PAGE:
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The First Book Printed in the Ottoman Empire is in Hebrew

Colophon of he Arba-ah Turim (Constantinople, 1493) in the British Library, reproduced from Adri K. Offenberg

Colophon of he Arba-ah Turim (Constantinople, 1493) in the British Library, reproduced from Adri K. Offenberg's paper.

After their explusion from Spain David and Samuel ibn Nahmias travelled to Constantinople as a result of Sultan Bayezid II's offer of refuge. There they established the first printing press in the Ottoman Empire. As Jews, the Nahmias brothers were allowed to practice the printing trade that Sultan Bayezid II had decreed forbidden to Muslims since 1484. The first book the Nahmias brothers printed was Jacob ben Asher's fourteenth century Arbaah Turim (Four Orders of the Code of Law) completed on 4 Tevet 5254 (13 December 1493). This was the first book printed in the Ottoman Empire, not only in Hebrew but in any language. Jacob ben Asher's work was the only book that the Nahmias brothers issued in Hebrew from Constantinople during the 15th century.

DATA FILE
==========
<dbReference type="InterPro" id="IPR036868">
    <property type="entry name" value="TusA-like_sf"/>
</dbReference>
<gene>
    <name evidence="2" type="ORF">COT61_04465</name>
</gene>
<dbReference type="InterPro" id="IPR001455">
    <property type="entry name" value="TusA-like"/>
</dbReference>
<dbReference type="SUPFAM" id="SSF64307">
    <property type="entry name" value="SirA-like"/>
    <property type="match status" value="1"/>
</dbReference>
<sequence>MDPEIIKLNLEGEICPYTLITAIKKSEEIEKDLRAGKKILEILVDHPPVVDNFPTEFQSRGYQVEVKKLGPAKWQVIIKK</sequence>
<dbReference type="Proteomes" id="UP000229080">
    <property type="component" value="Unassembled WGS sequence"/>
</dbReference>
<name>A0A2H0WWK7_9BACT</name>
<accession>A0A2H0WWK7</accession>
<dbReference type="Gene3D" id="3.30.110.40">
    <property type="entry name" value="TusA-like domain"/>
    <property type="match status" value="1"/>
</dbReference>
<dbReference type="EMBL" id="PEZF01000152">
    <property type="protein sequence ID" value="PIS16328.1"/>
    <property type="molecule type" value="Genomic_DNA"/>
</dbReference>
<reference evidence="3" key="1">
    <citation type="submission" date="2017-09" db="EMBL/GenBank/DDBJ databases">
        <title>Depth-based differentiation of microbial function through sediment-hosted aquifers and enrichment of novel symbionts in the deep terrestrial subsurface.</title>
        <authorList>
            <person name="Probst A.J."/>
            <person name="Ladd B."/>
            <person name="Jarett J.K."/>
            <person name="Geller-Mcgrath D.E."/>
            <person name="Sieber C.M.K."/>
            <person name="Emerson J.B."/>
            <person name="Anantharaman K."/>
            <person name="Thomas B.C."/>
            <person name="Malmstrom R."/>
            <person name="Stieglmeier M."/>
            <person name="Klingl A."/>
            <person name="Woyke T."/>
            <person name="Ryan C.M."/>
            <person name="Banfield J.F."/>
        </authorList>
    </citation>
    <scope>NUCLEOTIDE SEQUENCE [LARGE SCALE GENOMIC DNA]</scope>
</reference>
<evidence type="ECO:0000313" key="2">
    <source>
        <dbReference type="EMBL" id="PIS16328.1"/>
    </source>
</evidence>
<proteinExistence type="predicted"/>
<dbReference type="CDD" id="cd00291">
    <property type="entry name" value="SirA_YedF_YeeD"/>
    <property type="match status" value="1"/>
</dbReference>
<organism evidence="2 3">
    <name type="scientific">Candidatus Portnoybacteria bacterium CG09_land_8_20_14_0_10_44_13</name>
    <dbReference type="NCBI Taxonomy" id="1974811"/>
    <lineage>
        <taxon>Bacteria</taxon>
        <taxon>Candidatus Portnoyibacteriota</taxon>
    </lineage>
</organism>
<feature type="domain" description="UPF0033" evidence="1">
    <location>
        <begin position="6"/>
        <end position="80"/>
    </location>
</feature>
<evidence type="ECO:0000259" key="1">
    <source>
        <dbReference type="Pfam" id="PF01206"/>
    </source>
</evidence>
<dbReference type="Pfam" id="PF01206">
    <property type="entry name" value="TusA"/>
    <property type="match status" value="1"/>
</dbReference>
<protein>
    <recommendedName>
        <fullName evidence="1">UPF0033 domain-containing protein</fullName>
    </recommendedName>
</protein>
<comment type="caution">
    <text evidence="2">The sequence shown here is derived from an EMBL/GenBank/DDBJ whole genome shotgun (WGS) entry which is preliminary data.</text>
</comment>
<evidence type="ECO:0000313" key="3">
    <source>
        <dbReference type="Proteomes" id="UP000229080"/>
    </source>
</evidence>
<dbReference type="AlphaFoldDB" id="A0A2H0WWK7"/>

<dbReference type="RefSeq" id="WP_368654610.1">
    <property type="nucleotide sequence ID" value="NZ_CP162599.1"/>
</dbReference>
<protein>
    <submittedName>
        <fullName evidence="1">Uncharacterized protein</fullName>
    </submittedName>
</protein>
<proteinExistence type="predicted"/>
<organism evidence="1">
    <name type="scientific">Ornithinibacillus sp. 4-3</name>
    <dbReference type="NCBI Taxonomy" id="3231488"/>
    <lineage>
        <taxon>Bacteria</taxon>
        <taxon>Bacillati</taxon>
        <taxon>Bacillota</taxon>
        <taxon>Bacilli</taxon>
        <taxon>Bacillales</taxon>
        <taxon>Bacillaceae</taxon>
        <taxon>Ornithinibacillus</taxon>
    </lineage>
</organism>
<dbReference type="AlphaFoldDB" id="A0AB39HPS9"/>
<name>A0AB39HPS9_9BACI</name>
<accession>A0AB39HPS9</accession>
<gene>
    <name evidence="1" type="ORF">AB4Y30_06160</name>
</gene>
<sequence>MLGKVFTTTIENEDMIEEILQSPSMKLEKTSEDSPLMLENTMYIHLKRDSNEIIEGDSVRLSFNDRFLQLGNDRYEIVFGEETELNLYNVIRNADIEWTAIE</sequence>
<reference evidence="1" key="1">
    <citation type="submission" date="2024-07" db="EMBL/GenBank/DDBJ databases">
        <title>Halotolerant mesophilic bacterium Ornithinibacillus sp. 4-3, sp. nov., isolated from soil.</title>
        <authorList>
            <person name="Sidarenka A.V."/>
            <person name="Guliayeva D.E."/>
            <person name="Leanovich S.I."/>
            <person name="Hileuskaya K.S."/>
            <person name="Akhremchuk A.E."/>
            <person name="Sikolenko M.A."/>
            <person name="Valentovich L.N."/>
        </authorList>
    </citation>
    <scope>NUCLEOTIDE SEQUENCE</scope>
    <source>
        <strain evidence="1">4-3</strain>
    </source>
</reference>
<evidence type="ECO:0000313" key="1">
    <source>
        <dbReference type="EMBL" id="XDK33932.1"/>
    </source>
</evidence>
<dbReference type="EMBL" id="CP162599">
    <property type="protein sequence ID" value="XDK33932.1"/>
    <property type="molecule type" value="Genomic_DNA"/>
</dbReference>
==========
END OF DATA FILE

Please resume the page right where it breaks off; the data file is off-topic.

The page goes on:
Previously the Nahmias brothers had attempted to set up a printing shop in Naples. The type they used in Constantinople is similar to Hebrew type used in Spain and Italy. The paper on which their edition of ben Asher was printed in Constantinople is of northern Italian origin.

Lehrstuhl für Türkische Sprache, Geschichte und Kultur, Universität Bamberg, The Beginnings of Printing in the Near and Middle East: Jews, Christians and Muslims (2001) 9. ISTC no. ij00000300.

Adri K. Offenberg, "The Printing History of the Constantinople Hebrew Incunable of 1493: A Mediterranean Voyage of Discovery",  The British Library Journal, 22, No 2 (Autumn 1996), 221-235. The specific mention of Southeast Europe & the Near East is on p 223..

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